My most miserable day
When asked about covering South Sudan and its journey to independence, a story that was largely reported as a positive event, photographer Goran Tomasevic had the following to say in a recent interview:
“Honestly, it was one of the most miserable days in my life. It was so disorganized.
The day before, there was still construction going on in the place where the Independence Day celebrations were to be held. Everyone had to queue for some press passes for maybe 3-4 hours but they gave press cards to NGOs and to everyone. Somehow, they managed to finish the construction but then totally screwed up with security in general. We didn’t know where to go. There were some stands up so we pushed here and there. They would kick us back and we would run around and they would pull us back again.
One moment, the bodyguards started to push everyone as they had invited so many people and they didn’t have seats for all of them. They weren’t hostile to the journalists but it was just so disorganized. It was so hot that there were people collapsing all around. I brought my water but there were no facilities anywhere – no toilets. The food was bad; everyone had problems with their stomachs. It was just a nightmare.”
“Honestly, no. They are still saying the same things: “Yeah, you have to understand we are a new country”. I asked a friend of mine who is there, “How long are they going to keep saying this? After all they have experience, they organized first elections, then a referendum, and now this and they didn’t learn anything.”
I knew before I went that it would be like this. I talked on the phone with my friend and he just laughed and said they didn’t do anything, that’s when I knew. The people though were excited; they showed up on the streets after midnight for the celebration. They were really excited and happy as it was a big moment for them.
Juba is maybe four or five paved streets. In the middle of the city you can find a herd of goats or see cows. Our journalist who is based in Juba rented us a room without a bathroom or toilet and it was next to the cattle market. But even for this room you still pay more than $100. You can have some toast for breakfast but if you want to have anything else, you have to pay another $10.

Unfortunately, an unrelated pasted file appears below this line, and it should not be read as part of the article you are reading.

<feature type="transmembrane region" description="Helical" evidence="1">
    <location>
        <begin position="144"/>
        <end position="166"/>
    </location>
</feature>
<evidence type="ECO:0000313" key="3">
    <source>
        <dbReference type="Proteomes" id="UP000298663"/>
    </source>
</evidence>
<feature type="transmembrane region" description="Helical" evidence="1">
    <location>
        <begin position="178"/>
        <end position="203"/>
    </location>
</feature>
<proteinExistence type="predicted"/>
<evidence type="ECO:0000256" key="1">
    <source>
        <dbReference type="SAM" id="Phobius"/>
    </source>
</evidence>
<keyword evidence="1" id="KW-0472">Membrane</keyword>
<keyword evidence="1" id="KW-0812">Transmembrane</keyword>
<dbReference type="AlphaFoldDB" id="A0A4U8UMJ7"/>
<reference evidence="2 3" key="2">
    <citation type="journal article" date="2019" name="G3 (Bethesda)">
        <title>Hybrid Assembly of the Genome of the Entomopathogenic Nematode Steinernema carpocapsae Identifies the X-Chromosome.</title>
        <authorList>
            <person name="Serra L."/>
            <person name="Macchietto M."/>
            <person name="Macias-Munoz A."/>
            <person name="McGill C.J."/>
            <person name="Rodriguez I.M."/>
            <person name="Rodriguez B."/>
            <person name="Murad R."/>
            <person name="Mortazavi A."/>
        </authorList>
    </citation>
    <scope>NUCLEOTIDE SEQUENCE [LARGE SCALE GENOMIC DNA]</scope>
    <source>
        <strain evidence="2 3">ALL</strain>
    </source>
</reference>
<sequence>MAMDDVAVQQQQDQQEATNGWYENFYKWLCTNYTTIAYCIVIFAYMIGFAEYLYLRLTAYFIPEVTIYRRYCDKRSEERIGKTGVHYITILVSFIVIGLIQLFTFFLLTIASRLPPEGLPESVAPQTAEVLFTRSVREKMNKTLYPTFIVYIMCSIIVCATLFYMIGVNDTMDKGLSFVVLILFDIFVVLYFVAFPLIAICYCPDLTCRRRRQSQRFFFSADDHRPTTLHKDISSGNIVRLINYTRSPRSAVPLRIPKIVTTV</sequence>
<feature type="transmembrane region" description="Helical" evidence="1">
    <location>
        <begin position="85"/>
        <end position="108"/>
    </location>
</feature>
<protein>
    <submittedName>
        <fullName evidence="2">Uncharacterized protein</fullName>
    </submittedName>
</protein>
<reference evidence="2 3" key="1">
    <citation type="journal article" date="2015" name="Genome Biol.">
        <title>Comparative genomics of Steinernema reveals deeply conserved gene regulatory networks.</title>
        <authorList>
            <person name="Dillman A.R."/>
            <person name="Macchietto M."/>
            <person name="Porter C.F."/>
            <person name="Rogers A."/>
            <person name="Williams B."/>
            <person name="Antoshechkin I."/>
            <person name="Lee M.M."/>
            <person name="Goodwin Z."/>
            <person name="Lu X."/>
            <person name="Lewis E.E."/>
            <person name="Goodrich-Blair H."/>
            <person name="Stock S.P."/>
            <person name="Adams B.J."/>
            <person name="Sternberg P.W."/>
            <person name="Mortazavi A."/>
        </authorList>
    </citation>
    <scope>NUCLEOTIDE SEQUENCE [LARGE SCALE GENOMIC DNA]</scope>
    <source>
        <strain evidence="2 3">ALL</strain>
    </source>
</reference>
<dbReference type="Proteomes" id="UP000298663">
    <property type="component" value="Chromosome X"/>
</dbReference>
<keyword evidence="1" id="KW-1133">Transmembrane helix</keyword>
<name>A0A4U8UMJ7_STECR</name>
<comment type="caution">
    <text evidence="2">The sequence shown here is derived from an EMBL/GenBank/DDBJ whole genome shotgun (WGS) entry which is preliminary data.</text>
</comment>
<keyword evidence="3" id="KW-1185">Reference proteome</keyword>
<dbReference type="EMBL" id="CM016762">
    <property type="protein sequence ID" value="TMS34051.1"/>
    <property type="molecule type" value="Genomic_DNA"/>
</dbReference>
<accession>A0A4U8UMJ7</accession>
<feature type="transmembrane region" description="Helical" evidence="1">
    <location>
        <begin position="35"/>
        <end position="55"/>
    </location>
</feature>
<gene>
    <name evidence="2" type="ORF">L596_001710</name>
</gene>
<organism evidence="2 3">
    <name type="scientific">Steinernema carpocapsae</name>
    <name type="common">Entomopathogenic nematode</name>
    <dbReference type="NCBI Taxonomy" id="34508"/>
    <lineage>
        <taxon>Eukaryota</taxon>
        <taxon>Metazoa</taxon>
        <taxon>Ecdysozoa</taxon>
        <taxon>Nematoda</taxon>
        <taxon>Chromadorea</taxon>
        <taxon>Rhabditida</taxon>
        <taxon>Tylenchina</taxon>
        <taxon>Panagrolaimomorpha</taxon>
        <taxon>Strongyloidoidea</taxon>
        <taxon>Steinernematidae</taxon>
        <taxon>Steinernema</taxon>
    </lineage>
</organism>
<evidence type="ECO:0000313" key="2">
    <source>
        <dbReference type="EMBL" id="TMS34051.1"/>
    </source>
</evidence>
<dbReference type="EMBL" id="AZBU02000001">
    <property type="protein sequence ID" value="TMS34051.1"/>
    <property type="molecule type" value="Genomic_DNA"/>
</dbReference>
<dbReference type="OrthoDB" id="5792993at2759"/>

The food was so bad because they don’t have roads to transport in fresh goods. The airport is so small and it’s between 40-50 degrees Celsius (104-122 degrees Fahrenheit) all of the time. So, you can understand what sort of problems you have eating any food there. I was constantly sick. Nothing was fresh so you are running all night 250 meters to the toilet.
I was there two weeks this time. I used to stay longer but the conditions this time were the worst I had stayed in. Bizarrely, it was the first time I didn’t pick up any parasites or any amoebas. The first time I was there I picked up an amoeba, the second time a parasite. There are millions of mosquitoes that can carry deadly malaria. In neighboring Kenya they have a tropical hospital and when you arrive they say “Oh, you’ve been in Juba, come here and take this, this and this.” I was so careful with what I did this time or maybe I’ve just become resilient now.
If you want a positive story, perhaps we wait until I go somewhere else.”